Garrison Bespoke, local maker of one-of-a-kind tailored suits (and outfitter of the Toronto FC), has created the first bespoke boutique in North America that’s dedicated exclusively to grooms and groomsmen. At Garrison Weddings, located within the King Edward Hotel, newly engaged men can book appointments to sip champagne and browse a variety of suiting styles, including classic tuxedos and elegant three-piece ensembles. Then, over five fittings, they’ll work with personal stylists to figure out all the details, with one of Garrison’s expert tailors on hand to ensure a perfect fit. For men who aren’t sure about their nuptial style, the shop is happy to provide some sartorial inspiration—for instance, grooms-to-be can try on the bow-tie Kanye wore to wed Kim Kardashian, or the particular brand of suspenders favoured by James Bond.
Garrison Weddings, 37 King St. E., garrisonbespoke.com
This autumn, coats are brighter and funkier than ever. Instead of settling for muted seasonal tones (remember army green?), shoppers can opt for an oversized blazer in a bold floral pattern or a boyish bomber jacket in a refreshing pastel hue. Cozy quilted jackets are also making a comeback (we love the bright orange at Mackage). Plus, now that summer’s over, homegrown outerwear designers are really getting a chance to shine: Rudsak has just released a limited edition luxe rocker collection, and Smythe has debuted a chic anniversary collection, in honour of 10 years perfecting blazers. Here, twelve fresh new jackets for fall.
Pop-Up Pick: shop vintage Rolex, Omega and Patek Philippe watches at Garrison Bespoke’s two-day event
If you’re the type of guy who likes to invest in his watch collection, Garrison Bespoke’s two-day event may be the perfect opportunity to score a rare vintage timepiece. While sipping on Remy Martin cocktails, shoppers can browse over fifty sleek models from the Vintage Watch Company, including rare Rolexes that date as far back as the 1950s. To make any purchase truly unique, Garrison will also be offering special customized touches—for instance, shoppers can choose to change the face colour, switch up the leather wristband or engrave the back of any watch purchased. As anyone with a penchant for designer watches knows, these vintage models don’t come cheap: here, they’ll range from $1,500 for brands like Omega or Longines, and up to $25,000 for some of the pricier Rolexes. The event is by appointment only, but interested gents can call 416-561-2581 or e-mail firstname.lastname@example.org for a reservation.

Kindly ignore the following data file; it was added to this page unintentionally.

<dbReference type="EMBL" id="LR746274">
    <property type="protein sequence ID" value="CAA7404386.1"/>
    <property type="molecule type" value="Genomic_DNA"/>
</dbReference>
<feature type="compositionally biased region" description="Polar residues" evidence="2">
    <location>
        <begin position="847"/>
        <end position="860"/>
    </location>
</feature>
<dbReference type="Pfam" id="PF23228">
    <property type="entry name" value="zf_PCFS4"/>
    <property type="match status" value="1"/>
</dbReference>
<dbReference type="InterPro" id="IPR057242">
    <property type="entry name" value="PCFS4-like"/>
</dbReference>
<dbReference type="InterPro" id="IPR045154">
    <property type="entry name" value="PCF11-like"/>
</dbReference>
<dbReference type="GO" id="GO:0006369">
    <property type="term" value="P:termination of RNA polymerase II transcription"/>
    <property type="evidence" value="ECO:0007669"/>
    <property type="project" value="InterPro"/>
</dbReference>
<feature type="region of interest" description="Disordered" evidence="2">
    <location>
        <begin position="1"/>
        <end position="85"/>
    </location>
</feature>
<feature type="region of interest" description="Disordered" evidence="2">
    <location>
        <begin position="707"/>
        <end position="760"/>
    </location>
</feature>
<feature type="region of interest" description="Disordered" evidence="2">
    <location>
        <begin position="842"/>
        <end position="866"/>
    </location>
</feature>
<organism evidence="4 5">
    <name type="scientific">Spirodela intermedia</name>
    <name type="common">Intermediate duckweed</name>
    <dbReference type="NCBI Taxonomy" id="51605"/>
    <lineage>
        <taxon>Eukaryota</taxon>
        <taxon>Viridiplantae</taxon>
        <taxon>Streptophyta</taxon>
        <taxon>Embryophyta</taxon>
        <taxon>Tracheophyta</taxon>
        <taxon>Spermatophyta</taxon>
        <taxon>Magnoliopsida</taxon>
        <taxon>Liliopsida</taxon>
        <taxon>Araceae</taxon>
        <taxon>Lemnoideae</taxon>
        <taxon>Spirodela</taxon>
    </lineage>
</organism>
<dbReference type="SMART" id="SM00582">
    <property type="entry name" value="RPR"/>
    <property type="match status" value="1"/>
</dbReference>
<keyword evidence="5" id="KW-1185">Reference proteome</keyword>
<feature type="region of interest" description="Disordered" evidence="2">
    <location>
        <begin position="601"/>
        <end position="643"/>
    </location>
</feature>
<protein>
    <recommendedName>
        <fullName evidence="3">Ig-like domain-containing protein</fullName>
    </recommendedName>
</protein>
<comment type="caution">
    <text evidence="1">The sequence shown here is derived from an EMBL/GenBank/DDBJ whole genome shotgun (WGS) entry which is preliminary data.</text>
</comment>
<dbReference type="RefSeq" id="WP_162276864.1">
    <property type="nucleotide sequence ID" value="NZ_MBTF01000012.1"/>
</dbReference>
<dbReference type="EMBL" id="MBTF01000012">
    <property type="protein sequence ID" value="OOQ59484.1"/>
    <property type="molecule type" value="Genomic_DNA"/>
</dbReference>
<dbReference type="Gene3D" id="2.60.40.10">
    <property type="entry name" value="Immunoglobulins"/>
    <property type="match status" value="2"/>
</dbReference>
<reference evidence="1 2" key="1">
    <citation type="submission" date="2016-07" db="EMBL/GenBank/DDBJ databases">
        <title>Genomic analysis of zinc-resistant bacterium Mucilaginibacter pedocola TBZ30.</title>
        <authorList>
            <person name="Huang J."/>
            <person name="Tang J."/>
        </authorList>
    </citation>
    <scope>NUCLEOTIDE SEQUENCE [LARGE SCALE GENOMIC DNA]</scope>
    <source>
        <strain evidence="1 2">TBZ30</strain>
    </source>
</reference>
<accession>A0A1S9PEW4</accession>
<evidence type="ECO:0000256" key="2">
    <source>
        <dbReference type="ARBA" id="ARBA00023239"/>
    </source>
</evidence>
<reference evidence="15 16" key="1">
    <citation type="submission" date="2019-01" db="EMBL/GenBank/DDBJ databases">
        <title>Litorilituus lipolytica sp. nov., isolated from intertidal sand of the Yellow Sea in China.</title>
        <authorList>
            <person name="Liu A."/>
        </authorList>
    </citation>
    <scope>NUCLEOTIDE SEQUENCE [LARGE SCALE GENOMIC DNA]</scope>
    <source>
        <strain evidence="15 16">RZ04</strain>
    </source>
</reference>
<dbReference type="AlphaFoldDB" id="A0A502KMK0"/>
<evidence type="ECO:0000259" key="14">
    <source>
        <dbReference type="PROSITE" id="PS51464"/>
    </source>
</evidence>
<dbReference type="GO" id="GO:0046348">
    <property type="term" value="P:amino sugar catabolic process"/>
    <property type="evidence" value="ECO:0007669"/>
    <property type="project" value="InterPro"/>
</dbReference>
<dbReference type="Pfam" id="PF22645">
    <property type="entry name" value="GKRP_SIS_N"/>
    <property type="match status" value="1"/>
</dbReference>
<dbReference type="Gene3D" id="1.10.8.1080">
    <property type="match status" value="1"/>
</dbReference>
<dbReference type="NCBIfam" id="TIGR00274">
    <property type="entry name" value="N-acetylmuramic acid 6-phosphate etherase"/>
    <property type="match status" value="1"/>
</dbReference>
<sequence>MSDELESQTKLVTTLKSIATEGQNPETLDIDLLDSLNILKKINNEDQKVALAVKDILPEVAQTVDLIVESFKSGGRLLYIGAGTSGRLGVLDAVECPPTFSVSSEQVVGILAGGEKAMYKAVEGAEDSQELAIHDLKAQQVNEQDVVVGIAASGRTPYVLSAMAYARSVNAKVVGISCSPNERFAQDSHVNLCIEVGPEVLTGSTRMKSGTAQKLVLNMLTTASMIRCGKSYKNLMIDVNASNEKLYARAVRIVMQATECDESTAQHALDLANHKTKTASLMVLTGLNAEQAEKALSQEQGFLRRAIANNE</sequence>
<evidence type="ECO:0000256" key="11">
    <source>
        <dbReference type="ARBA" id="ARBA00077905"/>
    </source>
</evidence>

Sept. 23-24. Garrison Bespoke, The King Edward Hotel, 37 King St. E., garrisonbespoke.com
Vancouver-based natural-wellness label Saje is planning some serious Ontario expansion: four new stores in the GTA by the end of the year, to be exact. The first location has just opened in Mississauga’s Square One (shoppers can score discounts at the grand opening tomorrow). As for the three other stores, according to Retail Insider one will be located on Queen Street West, another on Yonge Street north of Eglinton and another in Vaughan Mills. The company seems to have rebranded slightly since its incense-burning days in the mid-nineties. Along with its roster of essential oils, Saje now peddles organic skincare products like tamarind body scrub, rose repair moisture cream and mint lotion. And, like many of the other apothecaries popping up around the city, the company also creates its own natural healing products for ailments like insomnia, heartburn and fatigue. For example, anxious shoppers can purchase a stress-release remedy. (Cures for low libido, menopause and food cravings are also available.) For Torontonians interested in natural alternatives to Advil or Tums, the west-coast import may be worth checking out.
When a book happens to be co-edited by Sheila Heti, its claim to be “a book unlike any other” instantly becomes more believable. With 2012’s genre-defying How Should a Person Be?, the New York-via-Toronto writer, playwright and semi-celeb startled readers and won the praise of critics. Now, with Women in Clothes, she’s done it again. Alongside Heidi Julavits, an award-winning author and founding editor of The Believer, and Leanne Shapton, a New York based Canadian illustrator and author, Heti curated the 500-plus-page collection of text, photos, essays, illustrations, interviews, poems and thoughts that, at its core, is an anthology of responses to a survey completed by women around the world. Among the 639 contributors are the famous (Lena Dunham, Kim Gordon), the anonymous (soccer moms, female artists, a five-year-old) and everyone in between. (The evolving list of 80-odd questions included things like “What are you trying to achieve when you dress?” and “Do you think you have taste or style?”) To continue the conversation, the editors are throwing a book launch and clothing swap at Gravitypope on Queen West. Choose up to five items from your wardrobe and safety-pin a note to the fabric with your name and the story behind the garment—and prepare to never look at a blouse the same way again.
Sept. 18, 7-9. Gravitypope, 1010 Queen St. W., 647-748-5155, womeninclothes.com.
In hindsight, maybe Target should have hired Richard Baker to oversee its foray into the Canadian marketplace. In an interview for the Globe, the CEO of the Hudson’s Bay Company pinpoints no fewer than nine mistakes made by the big box retailer, including not having an office and spending enormous amounts of money on leaseholds. He says he’s planning a “very low risk” approach for Saks Fifth Avenue’s north-of-the-border launch:
I’m opening up two stores, not 100-and-whatever stores. They paid $1.8-billion for leaseholds, then they paid $10-million per store to fix them up. They had no office, they had no buyers, they had no planners, they had no distribution centre, they had no POS [point-of-sale] system, they had no IT backbone. They created everything from scratch while we’re coming in very quietly opening up two stores with existing infrastructure.
Hopefully, this means shoppers will find Saks’s shelves plentifully stocked when the department store opens in spring 2016.